unaccustomed (to); unfamiliar (with); another reference to the crass inexperience of the puer with women and love affairs.

qui: relative pronoun, nominative singular masculine; its antecedent is the unnamed puer.

te: Pyrrha, ablative singular feminine, object of fruitur.

fruor, -ui, -uctum (+ ablative)

credulus, -a, -um
credulous, foolishly trusting.

aureus, -a, -um
gold, golden, gilded; aurea is ablative singular feminine, modifying te. The adjective, formed from the noun aurum and refering concretely to Pyrrha's golden hair and her beauty, may in fact be a pun on the word aura which follows: Pyrrha is reliable like the breeze, not like the precious metal.

vacuus, -a, -um
free, available, disengaged.

amabilis, -e
lovely, lovable, delightful.

spero (1)
hope, hope for, expect. Followed by indirect statement; supply te esse.

nescius, -a, -um (+ genitive)
unaware, ignorant.

aura, -ae f.
breeze, breath of air; another metaphorical reference to her mutable temperament.

fallax, -acis
deceitful, deceptive.

miser, -era, -erum
unfortunate, wretched. Understand sunt.

quibus relative pronoun, dative plural masculine; antecedent is miseri.

intemptatus, -a, -um
unattempted, untested, untried. Grammatically the adjective modifies Pyrrha but it alludes to the inexperience of her on the part of the puer as well.

niteo, -ere
shine, gleam, look beautiful. The reference is to both Pyrrha and the sea, since both have a gleaming surface that quickly becomes treacherous.

Accusative singular masculine, subject of suspendisse in indirect statement introduced by indicat. Note the emphatic position. Steele Commager, The Odes of Horace (p.52) observes: "In the Latin, moreover, no adjective falls in the same line as the noun it modifies. The words are rather 'suspended,' as it were, like the clothes to which Horace refers."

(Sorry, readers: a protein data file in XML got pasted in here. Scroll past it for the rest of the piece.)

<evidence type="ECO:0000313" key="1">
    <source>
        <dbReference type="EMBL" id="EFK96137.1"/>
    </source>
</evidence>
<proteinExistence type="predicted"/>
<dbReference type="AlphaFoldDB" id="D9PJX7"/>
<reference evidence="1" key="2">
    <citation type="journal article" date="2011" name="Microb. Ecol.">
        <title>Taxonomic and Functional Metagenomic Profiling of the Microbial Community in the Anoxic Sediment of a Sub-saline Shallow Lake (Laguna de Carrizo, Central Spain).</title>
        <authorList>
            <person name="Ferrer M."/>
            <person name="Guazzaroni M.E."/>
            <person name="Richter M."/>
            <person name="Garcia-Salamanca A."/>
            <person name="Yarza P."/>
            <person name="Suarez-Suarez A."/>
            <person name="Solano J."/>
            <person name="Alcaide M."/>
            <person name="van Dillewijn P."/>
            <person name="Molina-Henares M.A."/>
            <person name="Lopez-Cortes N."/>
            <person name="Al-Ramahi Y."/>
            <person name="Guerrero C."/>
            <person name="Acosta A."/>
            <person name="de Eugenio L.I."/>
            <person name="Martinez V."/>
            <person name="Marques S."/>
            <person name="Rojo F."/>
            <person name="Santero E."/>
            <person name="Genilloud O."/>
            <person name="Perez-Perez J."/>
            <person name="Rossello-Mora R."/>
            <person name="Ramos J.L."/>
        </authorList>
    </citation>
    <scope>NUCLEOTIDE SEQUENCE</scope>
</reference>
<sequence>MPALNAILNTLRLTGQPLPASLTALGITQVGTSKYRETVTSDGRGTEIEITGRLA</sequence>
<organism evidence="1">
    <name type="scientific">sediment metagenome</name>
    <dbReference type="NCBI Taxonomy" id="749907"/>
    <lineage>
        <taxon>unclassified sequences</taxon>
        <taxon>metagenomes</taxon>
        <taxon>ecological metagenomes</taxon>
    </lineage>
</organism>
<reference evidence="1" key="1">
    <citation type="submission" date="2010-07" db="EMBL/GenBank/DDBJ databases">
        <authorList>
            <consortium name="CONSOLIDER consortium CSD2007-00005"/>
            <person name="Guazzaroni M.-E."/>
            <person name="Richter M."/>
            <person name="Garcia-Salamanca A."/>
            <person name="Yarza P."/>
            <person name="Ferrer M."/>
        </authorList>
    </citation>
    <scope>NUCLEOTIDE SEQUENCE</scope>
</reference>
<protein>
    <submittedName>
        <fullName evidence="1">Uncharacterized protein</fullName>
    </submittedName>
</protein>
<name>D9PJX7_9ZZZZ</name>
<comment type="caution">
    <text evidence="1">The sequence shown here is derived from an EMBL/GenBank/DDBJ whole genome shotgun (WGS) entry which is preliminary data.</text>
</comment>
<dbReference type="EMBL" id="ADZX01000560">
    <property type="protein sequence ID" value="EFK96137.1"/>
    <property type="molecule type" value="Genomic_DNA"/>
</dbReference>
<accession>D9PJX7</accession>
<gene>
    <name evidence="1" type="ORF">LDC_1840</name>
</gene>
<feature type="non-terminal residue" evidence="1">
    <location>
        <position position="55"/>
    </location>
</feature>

tabula, -ae f.
tablet; scansion reveals this to be an ablative (of means), modified by votiva. Sailors often gave thanks to Neptune for escaping shipwreck by affixing a votive tablet to a temple wall.

sacer, -cra. -crum
sacred, hallowed, consecrated to a deity.

votivus, -a, -um
votive, offered in fulfillment of a vow. Click on the SPQR for an example of a votive tablet in gratitude for safe harbor.

paries, -etis m.
wall (inside); probably within a temple or shrine.

indico (1)
point out, disclose, show, betray; introduces indirect statement (me suspendisse).

uvidus, -a, -um
wet, damp, dripping.

suspendo, -endere, -endi, -ensum
hang, hang up; suspendisse is perfect active infinitive in indirect statement with me as the subject and vestimenta as the object.

potens, -entis
powerful, strong; followed by the genitive maris.

vestimentum, -i n.
clothes. Sailors who survived a shipwreck might hang up their clothes ex voto to the gods in thanks. Far from regretful, the poet claims he has hung up his votive offering in thanksgiving for his escape when Pyrrha took on this puer.

mare, -is n.
Sea. The identity of the god is a matter of scholarly debate. Deus can refer to a god or goddess and both gods — Neptune and Venus — are associated with the sea. This closing ambiguity aptly continues the poet's identification of the disturbances of nature with the troubling passions of the female heart.